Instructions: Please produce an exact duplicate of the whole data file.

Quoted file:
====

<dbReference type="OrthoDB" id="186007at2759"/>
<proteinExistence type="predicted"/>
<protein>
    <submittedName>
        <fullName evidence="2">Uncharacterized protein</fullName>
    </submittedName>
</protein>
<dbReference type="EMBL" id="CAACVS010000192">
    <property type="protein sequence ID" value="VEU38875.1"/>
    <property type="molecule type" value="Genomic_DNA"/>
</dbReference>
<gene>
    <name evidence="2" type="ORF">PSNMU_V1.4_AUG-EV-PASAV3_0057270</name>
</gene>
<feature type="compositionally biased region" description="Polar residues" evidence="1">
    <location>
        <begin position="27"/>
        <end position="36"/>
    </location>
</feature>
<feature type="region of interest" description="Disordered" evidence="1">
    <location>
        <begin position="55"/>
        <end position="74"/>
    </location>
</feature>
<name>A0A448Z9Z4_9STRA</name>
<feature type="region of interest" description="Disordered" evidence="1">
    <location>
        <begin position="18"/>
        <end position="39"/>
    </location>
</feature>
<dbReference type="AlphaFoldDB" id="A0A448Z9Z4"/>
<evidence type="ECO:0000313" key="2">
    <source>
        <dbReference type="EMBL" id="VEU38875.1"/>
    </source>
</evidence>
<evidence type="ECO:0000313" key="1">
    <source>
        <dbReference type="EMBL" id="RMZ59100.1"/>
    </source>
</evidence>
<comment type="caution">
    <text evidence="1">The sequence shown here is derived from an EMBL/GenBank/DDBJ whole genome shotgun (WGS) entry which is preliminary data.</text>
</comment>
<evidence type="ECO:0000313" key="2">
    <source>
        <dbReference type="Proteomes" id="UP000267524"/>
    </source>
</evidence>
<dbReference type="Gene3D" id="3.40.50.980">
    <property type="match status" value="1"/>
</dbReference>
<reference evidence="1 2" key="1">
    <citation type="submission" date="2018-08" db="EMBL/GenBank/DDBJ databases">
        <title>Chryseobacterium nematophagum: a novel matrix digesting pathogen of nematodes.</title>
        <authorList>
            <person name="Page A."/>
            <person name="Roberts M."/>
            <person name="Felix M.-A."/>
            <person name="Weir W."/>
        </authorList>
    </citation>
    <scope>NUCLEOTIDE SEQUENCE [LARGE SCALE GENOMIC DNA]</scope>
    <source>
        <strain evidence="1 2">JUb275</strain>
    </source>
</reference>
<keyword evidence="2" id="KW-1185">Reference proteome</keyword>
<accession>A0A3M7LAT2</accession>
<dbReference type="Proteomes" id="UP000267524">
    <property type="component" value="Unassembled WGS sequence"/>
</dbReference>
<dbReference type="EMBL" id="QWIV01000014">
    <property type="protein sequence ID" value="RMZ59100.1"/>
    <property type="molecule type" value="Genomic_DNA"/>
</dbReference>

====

<dbReference type="OrthoDB" id="186007at2759"/>
<proteinExistence type="predicted"/>
<protein>
    <submittedName>
        <fullName evidence="2">Uncharacterized protein</fullName>
    </submittedName>
</protein>
<dbReference type="EMBL" id="CAACVS010000192">
    <property type="protein sequence ID" value="VEU38875.1"/>
    <property type="molecule type" value="Genomic_DNA"/>
</dbReference>
<gene>
    <name evidence="2" type="ORF">PSNMU_V1.4_AUG-EV-PASAV3_0057270</name>
</gene>
<feature type="compositionally biased region" description="Polar residues" evidence="1">
    <location>
        <begin position="27"/>
        <end position="36"/>
    </location>
</feature>
<feature type="region of interest" description="Disordered" evidence="1">
    <location>
        <begin position="55"/>
        <end position="74"/>
    </location>
</feature>
<name>A0A448Z9Z4_9STRA</name>
<feature type="region of interest" description="Disordered" evidence="1">
    <location>
        <begin position="18"/>
        <end position="39"/>
    </location>
</feature>
<dbReference type="AlphaFoldDB" id="A0A448Z9Z4"/>
<evidence type="ECO:0000313" key="2">
    <source>
        <dbReference type="EMBL" id="VEU38875.1"/>
    </source>
</evidence>
<evidence type="ECO:0000313" key="1">
    <source>
        <dbReference type="EMBL" id="RMZ59100.1"/>
    </source>
</evidence>
<comment type="caution">
    <text evidence="1">The sequence shown here is derived from an EMBL/GenBank/DDBJ whole genome shotgun (WGS) entry which is preliminary data.</text>
</comment>
<evidence type="ECO:0000313" key="2">
    <source>
        <dbReference type="Proteomes" id="UP000267524"/>
    </source>
</evidence>
<dbReference type="Gene3D" id="3.40.50.980">
    <property type="match status" value="1"/>
</dbReference>
<reference evidence="1 2" key="1">
    <citation type="submission" date="2018-08" db="EMBL/GenBank/DDBJ databases">
        <title>Chryseobacterium nematophagum: a novel matrix digesting pathogen of nematodes.</title>
        <authorList>
            <person name="Page A."/>
            <person name="Roberts M."/>
            <person name="Felix M.-A."/>
            <person name="Weir W."/>
        </authorList>
    </citation>
    <scope>NUCLEOTIDE SEQUENCE [LARGE SCALE GENOMIC DNA]</scope>
    <source>
        <strain evidence="1 2">JUb275</strain>
    </source>
</reference>
<keyword evidence="2" id="KW-1185">Reference proteome</keyword>
<accession>A0A3M7LAT2</accession>
<dbReference type="Proteomes" id="UP000267524">
    <property type="component" value="Unassembled WGS sequence"/>
</dbReference>
<dbReference type="EMBL" id="QWIV01000014">
    <property type="protein sequence ID" value="RMZ59100.1"/>
    <property type="molecule type" value="Genomic_DNA"/>
</dbReference>